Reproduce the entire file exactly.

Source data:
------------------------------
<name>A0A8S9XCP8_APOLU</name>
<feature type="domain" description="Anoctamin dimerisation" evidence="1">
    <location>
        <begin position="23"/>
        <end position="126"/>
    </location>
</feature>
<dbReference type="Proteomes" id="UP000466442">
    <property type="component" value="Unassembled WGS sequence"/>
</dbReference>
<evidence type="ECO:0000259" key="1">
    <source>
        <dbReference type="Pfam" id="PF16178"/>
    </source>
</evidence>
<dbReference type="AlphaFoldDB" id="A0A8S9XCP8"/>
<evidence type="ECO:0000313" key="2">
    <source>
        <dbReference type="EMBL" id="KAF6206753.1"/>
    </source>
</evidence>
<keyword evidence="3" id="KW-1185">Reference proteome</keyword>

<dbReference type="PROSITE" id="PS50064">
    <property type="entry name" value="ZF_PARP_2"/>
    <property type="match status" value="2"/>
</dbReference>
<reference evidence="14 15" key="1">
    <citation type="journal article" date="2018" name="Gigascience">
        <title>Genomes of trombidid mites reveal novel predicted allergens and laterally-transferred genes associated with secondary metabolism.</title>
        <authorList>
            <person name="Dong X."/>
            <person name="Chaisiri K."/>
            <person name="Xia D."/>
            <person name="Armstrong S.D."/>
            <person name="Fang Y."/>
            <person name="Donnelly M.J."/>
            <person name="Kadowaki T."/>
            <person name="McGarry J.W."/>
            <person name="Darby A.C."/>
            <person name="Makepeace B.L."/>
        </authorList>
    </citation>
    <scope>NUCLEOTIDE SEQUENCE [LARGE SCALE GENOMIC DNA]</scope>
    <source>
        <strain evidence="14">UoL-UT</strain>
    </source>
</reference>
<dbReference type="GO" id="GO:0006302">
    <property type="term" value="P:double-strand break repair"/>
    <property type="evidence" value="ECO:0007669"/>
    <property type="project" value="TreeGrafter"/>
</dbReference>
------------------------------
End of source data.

<name>A0A8S9XCP8_APOLU</name>
<feature type="domain" description="Anoctamin dimerisation" evidence="1">
    <location>
        <begin position="23"/>
        <end position="126"/>
    </location>
</feature>
<dbReference type="Proteomes" id="UP000466442">
    <property type="component" value="Unassembled WGS sequence"/>
</dbReference>
<evidence type="ECO:0000259" key="1">
    <source>
        <dbReference type="Pfam" id="PF16178"/>
    </source>
</evidence>
<dbReference type="AlphaFoldDB" id="A0A8S9XCP8"/>
<evidence type="ECO:0000313" key="2">
    <source>
        <dbReference type="EMBL" id="KAF6206753.1"/>
    </source>
</evidence>
<keyword evidence="3" id="KW-1185">Reference proteome</keyword>

<dbReference type="PROSITE" id="PS50064">
    <property type="entry name" value="ZF_PARP_2"/>
    <property type="match status" value="2"/>
</dbReference>
<reference evidence="14 15" key="1">
    <citation type="journal article" date="2018" name="Gigascience">
        <title>Genomes of trombidid mites reveal novel predicted allergens and laterally-transferred genes associated with secondary metabolism.</title>
        <authorList>
            <person name="Dong X."/>
            <person name="Chaisiri K."/>
            <person name="Xia D."/>
            <person name="Armstrong S.D."/>
            <person name="Fang Y."/>
            <person name="Donnelly M.J."/>
            <person name="Kadowaki T."/>
            <person name="McGarry J.W."/>
            <person name="Darby A.C."/>
            <person name="Makepeace B.L."/>
        </authorList>
    </citation>
    <scope>NUCLEOTIDE SEQUENCE [LARGE SCALE GENOMIC DNA]</scope>
    <source>
        <strain evidence="14">UoL-UT</strain>
    </source>
</reference>
<dbReference type="GO" id="GO:0006302">
    <property type="term" value="P:double-strand break repair"/>
    <property type="evidence" value="ECO:0007669"/>
    <property type="project" value="TreeGrafter"/>
</dbReference>